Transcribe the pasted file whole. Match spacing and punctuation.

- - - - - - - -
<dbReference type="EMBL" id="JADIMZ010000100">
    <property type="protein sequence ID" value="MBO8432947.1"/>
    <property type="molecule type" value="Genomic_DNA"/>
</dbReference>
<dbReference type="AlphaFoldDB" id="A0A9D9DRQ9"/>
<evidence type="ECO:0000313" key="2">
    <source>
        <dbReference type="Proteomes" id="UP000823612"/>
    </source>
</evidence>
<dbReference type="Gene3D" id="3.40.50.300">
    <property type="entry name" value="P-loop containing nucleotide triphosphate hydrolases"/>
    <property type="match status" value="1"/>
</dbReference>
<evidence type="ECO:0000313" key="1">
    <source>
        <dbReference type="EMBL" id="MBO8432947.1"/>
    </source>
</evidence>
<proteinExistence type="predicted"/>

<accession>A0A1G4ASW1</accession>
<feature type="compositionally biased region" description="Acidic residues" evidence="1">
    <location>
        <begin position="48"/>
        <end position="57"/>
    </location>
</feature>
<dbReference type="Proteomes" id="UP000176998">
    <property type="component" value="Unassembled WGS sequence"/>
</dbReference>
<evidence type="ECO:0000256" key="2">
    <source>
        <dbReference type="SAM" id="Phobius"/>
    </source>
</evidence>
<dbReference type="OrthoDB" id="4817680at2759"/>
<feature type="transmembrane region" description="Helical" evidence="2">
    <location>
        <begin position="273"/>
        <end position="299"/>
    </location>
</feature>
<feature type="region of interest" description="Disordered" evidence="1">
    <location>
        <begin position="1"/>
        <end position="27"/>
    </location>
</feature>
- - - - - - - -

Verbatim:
<dbReference type="EMBL" id="JADIMZ010000100">
    <property type="protein sequence ID" value="MBO8432947.1"/>
    <property type="molecule type" value="Genomic_DNA"/>
</dbReference>
<dbReference type="AlphaFoldDB" id="A0A9D9DRQ9"/>
<evidence type="ECO:0000313" key="2">
    <source>
        <dbReference type="Proteomes" id="UP000823612"/>
    </source>
</evidence>
<dbReference type="Gene3D" id="3.40.50.300">
    <property type="entry name" value="P-loop containing nucleotide triphosphate hydrolases"/>
    <property type="match status" value="1"/>
</dbReference>
<evidence type="ECO:0000313" key="1">
    <source>
        <dbReference type="EMBL" id="MBO8432947.1"/>
    </source>
</evidence>
<proteinExistence type="predicted"/>

<accession>A0A1G4ASW1</accession>
<feature type="compositionally biased region" description="Acidic residues" evidence="1">
    <location>
        <begin position="48"/>
        <end position="57"/>
    </location>
</feature>
<dbReference type="Proteomes" id="UP000176998">
    <property type="component" value="Unassembled WGS sequence"/>
</dbReference>
<evidence type="ECO:0000256" key="2">
    <source>
        <dbReference type="SAM" id="Phobius"/>
    </source>
</evidence>
<dbReference type="OrthoDB" id="4817680at2759"/>
<feature type="transmembrane region" description="Helical" evidence="2">
    <location>
        <begin position="273"/>
        <end position="299"/>
    </location>
</feature>
<feature type="region of interest" description="Disordered" evidence="1">
    <location>
        <begin position="1"/>
        <end position="27"/>
    </location>
</feature>